Gardening 101

What Plants Can You Grow in Self-Storage?


Potted indoor plants are very delicate and can easily sustain damage when moving or handling various home improvement projects. However, unlike before, growing plants in self-storage units is now possible. Growing plants in storage units provide a temporary solution for homeowners juggling between their old and new homes. It is also a convenient option for those who are repainting, replacing their floors, or making other remodels that affect plant life.

Unfortunately, not all plants can survive the conditions in self-storage units. You should also use this as a short-term solution and grow select species that can survive such conditions. Ideally, plants that don’t require a lot of sunlight can grow in self-storage units. This includes Chinese evergreens, snake plants, and cast-iron plants.

The Benefits of Putting Plants in Self-Storage

You should move adaptable plants to self-storage units for the following benefits:

1. Reduces Clutter

While they are beneficial, indoor plants can obstruct or make it difficult for homeowners to relocate, renovate, or organize their homes. Moving your plants into self-storage units allows you to complete your move or other projects without much hassle.

2. Secure

Self-storage units also provide unmatched security. Indoor plant enthusiasts understand the importance of plants in their homes and wouldn’t risk losing them, especially select plant species. If you aren’t comfortable leaving your potted plants outdoors or keeping them in your friends’ place when moving or renovating, consider storing them in self-storage units. Most self-storage units have extensive security features, such as 24-hour CCTV, alarm systems, and electronic gates that guarantee the safety of your plants.

3. Convenient and Flexible

Self-storage units are very convenient and flexible. You can access the unit early in the morning or late at night as you wish. This means you can tender to your plants without much interference. However, as mentioned, you should only store plants that can survive the conditions of self-storage units.

When Should You Put Plants into Self-Storage?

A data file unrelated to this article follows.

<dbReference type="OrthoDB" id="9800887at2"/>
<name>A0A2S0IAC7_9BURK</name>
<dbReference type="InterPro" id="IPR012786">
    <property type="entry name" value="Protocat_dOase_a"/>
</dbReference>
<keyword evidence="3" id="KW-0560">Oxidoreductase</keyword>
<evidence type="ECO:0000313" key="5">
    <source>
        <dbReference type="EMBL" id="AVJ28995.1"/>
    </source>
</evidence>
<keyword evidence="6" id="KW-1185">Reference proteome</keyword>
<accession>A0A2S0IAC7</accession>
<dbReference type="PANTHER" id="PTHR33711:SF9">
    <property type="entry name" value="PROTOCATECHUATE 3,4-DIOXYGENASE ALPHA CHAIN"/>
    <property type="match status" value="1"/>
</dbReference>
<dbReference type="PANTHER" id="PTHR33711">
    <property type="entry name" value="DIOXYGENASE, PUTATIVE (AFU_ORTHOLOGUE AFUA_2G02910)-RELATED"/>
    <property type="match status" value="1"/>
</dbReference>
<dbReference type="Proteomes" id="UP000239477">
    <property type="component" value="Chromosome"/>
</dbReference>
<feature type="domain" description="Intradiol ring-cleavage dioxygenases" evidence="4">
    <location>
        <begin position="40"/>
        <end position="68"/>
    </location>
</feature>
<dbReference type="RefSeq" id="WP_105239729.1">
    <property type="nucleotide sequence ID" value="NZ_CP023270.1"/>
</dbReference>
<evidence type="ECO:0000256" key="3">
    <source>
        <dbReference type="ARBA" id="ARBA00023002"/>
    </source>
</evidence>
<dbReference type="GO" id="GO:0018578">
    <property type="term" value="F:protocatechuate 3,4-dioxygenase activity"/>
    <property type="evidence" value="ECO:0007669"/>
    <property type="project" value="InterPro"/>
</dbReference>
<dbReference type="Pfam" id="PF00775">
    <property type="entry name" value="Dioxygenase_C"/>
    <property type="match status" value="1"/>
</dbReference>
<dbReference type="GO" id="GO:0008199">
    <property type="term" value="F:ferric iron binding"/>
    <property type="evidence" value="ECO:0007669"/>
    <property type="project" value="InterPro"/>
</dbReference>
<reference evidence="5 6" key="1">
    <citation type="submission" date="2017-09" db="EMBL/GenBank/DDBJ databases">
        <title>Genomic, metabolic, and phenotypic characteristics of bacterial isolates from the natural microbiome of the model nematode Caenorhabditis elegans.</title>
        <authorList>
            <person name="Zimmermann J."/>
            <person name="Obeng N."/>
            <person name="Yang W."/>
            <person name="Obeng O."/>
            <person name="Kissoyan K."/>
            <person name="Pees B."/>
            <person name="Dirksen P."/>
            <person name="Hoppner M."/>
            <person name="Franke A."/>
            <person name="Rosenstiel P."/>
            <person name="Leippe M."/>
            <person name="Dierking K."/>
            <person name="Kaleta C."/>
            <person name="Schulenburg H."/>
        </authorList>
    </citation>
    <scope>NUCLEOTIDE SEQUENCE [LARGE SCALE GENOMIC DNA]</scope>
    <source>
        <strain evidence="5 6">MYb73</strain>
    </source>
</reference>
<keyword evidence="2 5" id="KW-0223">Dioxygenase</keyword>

Move your plants to self-storage units when:

  • Renovating your home – whether you are carving out interior walls, replacing your leaky roof, or adding a new room, get your indoor plants out of your way. Major and minor renovations can significantly damage your potted plants.
  • Moving to a new home – relocating to a new home is daunting. It requires that you prepare adequately, pack, and hire a moving company. The entire process is challenging, and stowing away some things, such as potted plants, can ease the process.
  • Running out of space – you should also consider moving your potted plants into a storage unit if you are running out of space in your home. Self-storage units provide a secure and affordable option for storing important items. They are a sensible option for storing items you don’t need daily.
  • House clearance – in unfortunate situations, such as the passing of your loved one, you can store the decedent’s belongings, including potted plants, in a storage unit. This often happens if you need to clear the person’s apartment or home for probate reasons.
Is it Safe to Put Plants in Self-Storage?

As mentioned, not all plants can be kept in self-storage units. However, you can store your plants successfully with the following tips.

  • Proper packaging – you should repackage the plants to make moving and storage easier. For instance, move small plants from individual pots to large pots that can hold large amounts of water.
  • Avoid watering – while this is counterintuitive, you shouldn’t water plants in self-storage units daily. Watering daily dampens the soil, potentially promoting mold and mildew growth. It can also harbor fungal infections.
  • Choose climate-controlled units – move your plants to climate-controlled units, which allow regulation of temperatures and moisture levels.
The Bottom Line

Whether you are remodeling, moving, or traveling, you can store your potted plants safely in self-storage units. However, you should consult the facility manager before moving your plants to ensure it doesn’t go against the facility’s regulations.

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